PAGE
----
The Georgia Forestry Commission is harvesting approximately 44 acres of pine trees on Highway 53 near the Etowah River, due to trees reaching their maturity and to generate revenue for the agency.
The trees were ready to be cut, said GFC Forester Tony Page. The trees in that area had a lot of damage from a bad ice storm 14 or 15 years ago. The tops were busted out, and they were in pretty bad shape.
Trees near the river had also reached 19-20 inches in diameter, which is over the maximum size for many timber mills in the state. The ideal size for milling is 16-inches, Page said.
Theyre being hauled to Warm Springs to a Georgia-Pacific plywood mill because theyre one of the few that can handle trees that big, Page said. Those trees were only 30 years old, and they reached maturity really fast.
Located across from Uncle Shucks Corn Maze and adjacent to the river, the commission owns 34 acres of flat land and 10 acres on top of an adjacent hill.
We have maintained a 100-foot buffer beside the Etowah River as were required to do by law, Page said.
Trees were sold to the highest bidder, but Page said he did not know how much the sale generated.
I didnt handle the sale, he said, but I know they were sold to a buyer in a lump-sum sale that had been advertised. Several timber buyers were on the list, and we had 45 days to accept bids. We accept the bid from whoever offers the most money.
The commission also harvests trees when revenue is needed.
The forestry commissions needs to generate revenue this time of year, Page said. Revenue normally goes into the commissions budget.
An acre produces 60-80 truckloads of timber, or about 160 tons, Page said.
Pine stumpage prices per ton as of April were saw timber: $22.50, Chip-n-saw: $18, pulpwood $10. Hardwood stumpage prices were: mixed hardwood saw timber $32; pulpwood $10, according to Timber Mart-south.com. Prices are approximate and fluctuate with the market.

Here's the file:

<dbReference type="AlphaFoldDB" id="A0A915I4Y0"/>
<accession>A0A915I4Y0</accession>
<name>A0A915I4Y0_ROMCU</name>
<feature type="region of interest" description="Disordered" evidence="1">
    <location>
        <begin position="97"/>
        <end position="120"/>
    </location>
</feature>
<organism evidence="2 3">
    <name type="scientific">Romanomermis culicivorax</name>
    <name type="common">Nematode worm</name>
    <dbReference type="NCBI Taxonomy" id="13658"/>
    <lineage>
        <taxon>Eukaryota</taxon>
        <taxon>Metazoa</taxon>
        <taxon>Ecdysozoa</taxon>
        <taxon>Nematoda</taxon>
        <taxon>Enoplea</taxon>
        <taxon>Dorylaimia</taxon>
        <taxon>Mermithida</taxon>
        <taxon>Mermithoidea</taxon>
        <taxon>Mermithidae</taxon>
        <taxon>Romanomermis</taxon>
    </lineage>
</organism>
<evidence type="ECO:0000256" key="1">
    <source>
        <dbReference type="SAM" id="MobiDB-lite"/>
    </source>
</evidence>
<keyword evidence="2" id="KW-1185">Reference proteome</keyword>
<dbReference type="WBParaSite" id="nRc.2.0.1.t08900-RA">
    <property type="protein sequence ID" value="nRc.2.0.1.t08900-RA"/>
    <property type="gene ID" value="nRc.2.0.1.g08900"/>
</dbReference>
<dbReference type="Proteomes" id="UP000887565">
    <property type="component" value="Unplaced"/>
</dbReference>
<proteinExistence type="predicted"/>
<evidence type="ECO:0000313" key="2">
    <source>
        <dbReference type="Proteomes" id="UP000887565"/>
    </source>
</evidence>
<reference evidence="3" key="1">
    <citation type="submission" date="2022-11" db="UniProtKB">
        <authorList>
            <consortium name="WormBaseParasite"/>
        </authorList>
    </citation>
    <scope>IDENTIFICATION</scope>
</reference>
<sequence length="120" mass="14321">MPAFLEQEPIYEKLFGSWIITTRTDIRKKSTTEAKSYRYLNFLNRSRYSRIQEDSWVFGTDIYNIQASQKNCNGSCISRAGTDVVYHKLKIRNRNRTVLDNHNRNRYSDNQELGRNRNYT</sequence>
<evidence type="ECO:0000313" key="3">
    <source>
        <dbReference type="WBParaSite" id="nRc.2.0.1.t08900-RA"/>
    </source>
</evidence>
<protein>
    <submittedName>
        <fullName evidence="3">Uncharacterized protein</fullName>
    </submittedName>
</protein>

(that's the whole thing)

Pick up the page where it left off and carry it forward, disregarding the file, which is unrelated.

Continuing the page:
Wendy Burnett, director of public relations with the commission, said the area on Highway 53 will eventually be burned and replanted with trees.
Well do a controlled burn to get the soil ready for replanting, Burnett said. We dont know when that will happen yet and were not sure what type of trees will be replanted.
Of Georgias 37 million acres of land, 24.4 million acres are timberland available for commercial use more than any other state in the nation, according to the Georgia Forestry Commission;
Fifty-six percent are privately owned; 25 percent are corporate; 10 percent are forest industry, and 9 percent are publicly owned;
The forest industry provides an average $448 million in state tax revenues each year;
Georgias timberlands grow 19 million tons more wood each year than is harvested, resulting in growth exceeding removals by 38 percent;
With two out of every three raindrops falling in Georgia landing on forest lands, the forests are one of the most significant factors affecting the state water quality and quantity.